Deschenaux is one of the techies produced by the Eagleton Institute, the graduate think-tank on state government at Rutgers University. But he also has a law degree. His predecessor, Bill Ratchford, put him in charge of the state's transportation budget after seeing his aptitude for numbers. Deschenaux soon figured out the state had a lot more money than it realized from the $5 car title tax. Suddenly, Light Rail for Baltimore was possible. This was rare; most reports from his office shoot down ideas rather than find new money. There are lots of bad ideas out there, and he sorts through them on a nonpartisan, facts-only basis.
The difference between Deschenaux and James "Chip" DiPaula Jr., the state budget secretary who designs the governor's budget, is that Deschenaux doesn't have to sell anything - lawmakers decide what to do with his suggestions - and he has more time to think.
He thinks about mental health - the governor is $50 million short for community programs, he estimates - and he thinks about prisons: Are there really too many guards?
What he thinks about most is something called the structural deficit. This has led to what he calls his mantra: We are spending more than we are taking in. Whenever he can, he tells it to lawmakers. They've heard it so much, he fears it is falling on deaf ears.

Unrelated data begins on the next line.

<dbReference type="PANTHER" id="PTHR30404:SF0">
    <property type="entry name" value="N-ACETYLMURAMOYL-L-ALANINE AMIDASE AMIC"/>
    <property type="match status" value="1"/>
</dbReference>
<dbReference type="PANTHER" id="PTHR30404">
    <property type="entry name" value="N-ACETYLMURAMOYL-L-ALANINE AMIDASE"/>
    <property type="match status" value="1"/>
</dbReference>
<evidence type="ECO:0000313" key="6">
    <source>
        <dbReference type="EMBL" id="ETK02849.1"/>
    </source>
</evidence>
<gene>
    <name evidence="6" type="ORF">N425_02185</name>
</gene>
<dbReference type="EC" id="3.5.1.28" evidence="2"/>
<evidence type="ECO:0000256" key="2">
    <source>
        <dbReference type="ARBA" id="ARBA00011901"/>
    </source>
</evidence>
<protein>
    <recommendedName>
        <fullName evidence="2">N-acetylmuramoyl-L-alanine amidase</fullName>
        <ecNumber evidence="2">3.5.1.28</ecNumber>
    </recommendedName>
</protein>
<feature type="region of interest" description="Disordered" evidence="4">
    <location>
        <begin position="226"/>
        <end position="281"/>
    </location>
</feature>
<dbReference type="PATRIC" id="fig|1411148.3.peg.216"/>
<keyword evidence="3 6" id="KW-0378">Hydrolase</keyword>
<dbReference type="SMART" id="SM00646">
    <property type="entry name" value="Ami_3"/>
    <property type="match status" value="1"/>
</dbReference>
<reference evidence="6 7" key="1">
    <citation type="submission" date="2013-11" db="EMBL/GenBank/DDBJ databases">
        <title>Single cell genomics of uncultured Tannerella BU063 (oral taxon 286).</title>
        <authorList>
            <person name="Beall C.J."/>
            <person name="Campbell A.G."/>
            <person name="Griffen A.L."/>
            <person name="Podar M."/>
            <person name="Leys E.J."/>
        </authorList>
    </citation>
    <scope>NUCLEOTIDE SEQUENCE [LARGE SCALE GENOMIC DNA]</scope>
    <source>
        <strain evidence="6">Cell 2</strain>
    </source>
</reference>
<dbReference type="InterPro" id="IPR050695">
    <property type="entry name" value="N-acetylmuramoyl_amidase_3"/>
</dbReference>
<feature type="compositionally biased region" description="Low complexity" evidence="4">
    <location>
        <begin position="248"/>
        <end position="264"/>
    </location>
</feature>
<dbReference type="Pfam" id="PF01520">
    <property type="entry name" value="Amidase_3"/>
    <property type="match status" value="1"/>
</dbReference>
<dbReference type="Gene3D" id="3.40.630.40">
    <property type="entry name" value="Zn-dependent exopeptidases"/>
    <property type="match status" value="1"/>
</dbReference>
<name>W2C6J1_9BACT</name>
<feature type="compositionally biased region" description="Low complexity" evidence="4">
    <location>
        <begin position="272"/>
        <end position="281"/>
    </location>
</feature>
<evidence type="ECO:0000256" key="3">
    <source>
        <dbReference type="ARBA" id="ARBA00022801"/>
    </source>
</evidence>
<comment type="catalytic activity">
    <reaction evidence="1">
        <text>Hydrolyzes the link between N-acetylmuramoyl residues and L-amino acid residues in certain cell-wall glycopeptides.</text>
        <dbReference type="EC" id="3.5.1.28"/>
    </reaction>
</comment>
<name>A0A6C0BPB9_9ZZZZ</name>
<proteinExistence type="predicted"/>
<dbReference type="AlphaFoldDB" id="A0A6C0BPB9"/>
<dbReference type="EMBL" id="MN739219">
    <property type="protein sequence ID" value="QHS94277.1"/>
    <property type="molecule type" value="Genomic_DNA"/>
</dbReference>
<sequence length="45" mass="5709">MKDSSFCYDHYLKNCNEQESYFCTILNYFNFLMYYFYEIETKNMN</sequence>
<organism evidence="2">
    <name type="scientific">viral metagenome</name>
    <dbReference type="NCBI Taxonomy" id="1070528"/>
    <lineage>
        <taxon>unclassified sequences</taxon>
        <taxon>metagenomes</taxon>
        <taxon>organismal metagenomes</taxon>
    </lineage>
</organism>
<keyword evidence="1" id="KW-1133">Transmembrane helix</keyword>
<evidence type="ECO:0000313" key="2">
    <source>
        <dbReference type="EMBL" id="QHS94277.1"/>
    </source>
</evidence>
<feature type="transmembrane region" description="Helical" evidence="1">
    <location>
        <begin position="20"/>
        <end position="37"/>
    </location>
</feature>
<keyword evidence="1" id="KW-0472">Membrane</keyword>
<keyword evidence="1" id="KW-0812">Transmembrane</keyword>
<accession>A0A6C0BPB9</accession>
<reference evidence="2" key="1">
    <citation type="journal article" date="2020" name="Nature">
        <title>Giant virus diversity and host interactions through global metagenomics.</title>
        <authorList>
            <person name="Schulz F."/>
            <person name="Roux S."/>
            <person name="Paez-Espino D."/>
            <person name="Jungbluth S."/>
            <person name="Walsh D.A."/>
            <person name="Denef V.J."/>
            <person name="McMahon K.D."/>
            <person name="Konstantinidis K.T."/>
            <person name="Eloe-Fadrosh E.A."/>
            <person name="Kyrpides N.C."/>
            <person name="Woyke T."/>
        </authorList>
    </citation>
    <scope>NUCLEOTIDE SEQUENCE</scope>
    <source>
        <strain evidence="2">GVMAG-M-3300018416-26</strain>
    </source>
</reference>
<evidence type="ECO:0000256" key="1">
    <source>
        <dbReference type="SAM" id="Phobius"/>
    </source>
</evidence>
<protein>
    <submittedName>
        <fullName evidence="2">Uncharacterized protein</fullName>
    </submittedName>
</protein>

Until now, Maryland has achieved nearly mythic status because of the way it runs things. Only six other states have the same highest bond rating, AAA, which means they also can borrow cheaply to build schools and roads. The state is rated so highly because by law it can spend only what it collects in taxes. States with poor ratings use tricks; they borrow on future tobacco-settlement payments, which they turn around and spend. Deschenaux is so innocent he doesn't know which gimmicks are in vogue.
With veteran lawmakers who shared his concern gone - the late Sen. Cade and Howard P. Rawlings, Robert R. Neall, Barbara A. Hoffman, Nancy K. Kopp (now the state treasurer) - Deschenaux has become the keeper of the fiscal culture. Only last week, Sen. Ulysses Currie, in his second year as chair of the Senate Budget and Tax Committee, referred to him as the coach, who with his team is the reason the state still has its high rating.
No question Deschenaux loves his job. Where the dissatisfaction comes in, he says, is over the failure of anybody to act, to choose something to stop the spiral. New taxes, slot-machine revenues, more cuts - there are plenty of solutions. His staff spent the summer investigating how to improve tax collection, in case any lawmaker wants to fiddle with that. Lotta good that did; no bills in the hopper yet. Lawmakers will probably cut at least $9 million to keep the budget balanced, but in the next six weeks his staff will suggest cuts worth $50 million or more. Will it make any difference?
Oddly, if you hang around Deschenaux long enough and catch his humor, things in the state budget become clear. And if you could only have heard him congratulate a staffer last week: "This is a great chart, Dave. It will have to be explained many times, but at least we have something to start with."
Letters from Annapolis